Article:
The average cost of gastric sleeve surgery is $15,000 ($12,000-$20,000) in the United States. Gastric balloon cost also varies from one country to another, based on the hospital and the type of balloon. In the U.S. the cost ranges from $3,000 to $9,000. Most insurance companies provide coverage for gastric sleeve surgery while only few insurance policies cover gastric balloon as their approval is still recent in the U.S.
Expected weight loss
On an average, a patient would have lost up to 50% of the excess weight by 6 months after gastric sleeve surgery. This is higher than after gastric balloon placement where the average percentage excess weight loss is about 32% reducing to 10.9% at 12 months (6months after balloon removal). 
Reversal of comorbid conditions
As gastric sleeve surgery results in more weight loss, resolution of obesity-associated disease conditions is higher after gastric sleeve surgery than after gastric balloon placement. This may not be unconnected to the fact that gastric balloon is only left in the stomach for just 6months. A much lower improvement in comorbid conditions has been recorded in gastric balloon patients.  Crea et al. reported a reduction in the incidence of the type of diabetes mellitus from 32.6% to 20.9%, hypertension from 44.9% to 30.4%, at 6months after gastric balloon placement,  all of which are lower compared to gastric sleeve surgery. 
More complications are associated with gastric sleeve surgery than with gastric balloon. Complications of gastric sleeve surgery are those of anesthesia, and the surgery itself. These include leakage from staple line, intra-abdominal bleeding/abscess, heartburn, etc. The gastric balloon, on the other hand, has minimal complications most of which often occurs if the balloon is left beyond 6months. Some of these are gastric erosion/ulcers, spontaneous balloon deflation with subsequent migration to cause small intestinal obstruction and heartburn from gastroesophageal reflux.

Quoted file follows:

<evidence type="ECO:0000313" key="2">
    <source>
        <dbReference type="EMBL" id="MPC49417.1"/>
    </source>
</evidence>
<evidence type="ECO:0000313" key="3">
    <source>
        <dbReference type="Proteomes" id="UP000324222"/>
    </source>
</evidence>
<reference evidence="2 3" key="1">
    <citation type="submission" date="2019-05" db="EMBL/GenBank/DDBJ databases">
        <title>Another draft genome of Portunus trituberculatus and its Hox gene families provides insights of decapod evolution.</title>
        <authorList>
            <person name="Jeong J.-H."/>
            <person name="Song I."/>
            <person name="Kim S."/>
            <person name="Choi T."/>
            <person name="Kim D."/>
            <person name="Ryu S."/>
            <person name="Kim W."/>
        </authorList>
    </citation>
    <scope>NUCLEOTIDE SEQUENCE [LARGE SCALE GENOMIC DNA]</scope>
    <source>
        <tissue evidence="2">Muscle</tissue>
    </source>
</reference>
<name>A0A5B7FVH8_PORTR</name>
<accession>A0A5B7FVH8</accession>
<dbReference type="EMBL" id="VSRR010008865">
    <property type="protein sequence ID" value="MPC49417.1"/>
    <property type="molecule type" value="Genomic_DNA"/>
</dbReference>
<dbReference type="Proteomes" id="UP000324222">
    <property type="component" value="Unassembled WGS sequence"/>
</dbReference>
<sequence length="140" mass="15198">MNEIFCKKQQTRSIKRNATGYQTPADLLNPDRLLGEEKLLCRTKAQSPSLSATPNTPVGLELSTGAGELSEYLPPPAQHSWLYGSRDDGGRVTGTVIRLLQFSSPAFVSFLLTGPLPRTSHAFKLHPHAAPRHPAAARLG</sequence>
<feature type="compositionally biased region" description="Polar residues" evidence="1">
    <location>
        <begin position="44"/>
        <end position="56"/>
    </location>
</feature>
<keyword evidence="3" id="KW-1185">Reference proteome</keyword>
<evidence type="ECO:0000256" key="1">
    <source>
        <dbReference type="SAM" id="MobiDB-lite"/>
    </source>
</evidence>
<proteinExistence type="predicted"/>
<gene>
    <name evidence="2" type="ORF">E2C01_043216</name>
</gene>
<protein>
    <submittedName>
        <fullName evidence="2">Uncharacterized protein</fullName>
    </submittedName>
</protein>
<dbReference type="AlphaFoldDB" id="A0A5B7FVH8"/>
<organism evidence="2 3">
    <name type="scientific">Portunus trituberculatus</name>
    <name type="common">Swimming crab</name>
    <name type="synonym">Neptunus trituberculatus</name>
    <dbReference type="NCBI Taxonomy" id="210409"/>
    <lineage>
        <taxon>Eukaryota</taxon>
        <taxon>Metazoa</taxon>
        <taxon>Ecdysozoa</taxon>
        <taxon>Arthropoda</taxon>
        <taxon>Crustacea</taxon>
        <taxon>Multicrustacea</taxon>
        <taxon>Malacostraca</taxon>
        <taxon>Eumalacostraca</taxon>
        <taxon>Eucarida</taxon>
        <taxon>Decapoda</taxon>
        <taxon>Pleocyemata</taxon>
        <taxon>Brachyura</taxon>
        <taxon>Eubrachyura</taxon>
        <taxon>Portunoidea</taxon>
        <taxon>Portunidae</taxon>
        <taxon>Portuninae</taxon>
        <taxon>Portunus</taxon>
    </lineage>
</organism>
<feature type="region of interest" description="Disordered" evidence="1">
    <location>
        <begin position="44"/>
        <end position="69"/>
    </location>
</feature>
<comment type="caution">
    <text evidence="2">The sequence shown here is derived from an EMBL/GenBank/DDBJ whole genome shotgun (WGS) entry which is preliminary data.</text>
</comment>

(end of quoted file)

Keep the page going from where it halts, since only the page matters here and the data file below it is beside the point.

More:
In summary, the comparison between gastric sleeve surgery and the gastric balloon is shown in the table below:
Gastric sleeve surgery
Mechanism of weight loss
Duration of procedure
Length of hospital stay
Estimated weight loss
Reversal of comorbid conditions
Risk of complications
Risk of death
In conclusion, gastric balloon is a temporary, non-surgical weight loss procedure meant for super obese individuals before surgery or those that are not fit for surgery. Most are only left in the stomach for six months. They offer a lesser degree of weight loss and reversal of comorbid conditions when compared to gastric sleeve surgery, but they are cheaper, easier, reversible, and associated with fewer complications.
- Kim SH, Chun HJ, Choi HS, Kim ES, Keum B, Jeen YT. Current status of intragastric balloon for obesity treatment. World Journal of Gastroenterology. 2016;22(24):5495-5504. doi:10.3748/wjg.v22.i24.5495.
- Genco A, Cipriano M, Materia A et al. Laparoscopic sleeve gastrectomy versus intragastric balloon: a case-control study. Surgical Endoscopy. 2009;23(8):1849-1853. doi:10.1007/s00464-008-0285-2.
- Crea N, Pata G, Della Casa D et al. Improvement of Metabolic Syndrome Following Intragastric Balloon: 1 Year Follow-up Analysis. Obesity Surgery. 2009;19(8):1084-1088. doi:10.1007/s11695-009-9879-6.
- Omana J, Nguyen S, Herron D, Kini S. Comparison of comorbidity resolution and improvement between laparoscopic sleeve gastrectomy and laparoscopic adjustable gastric banding. Surgical Endoscopy. 2010;24(10):2513-2517. doi:10.1007/s00464-010-0995-0
Contact our helpful patient educators who can help guide you through the entire process of getting approved for the Weight Loss Surgery in Tijuana Mexico.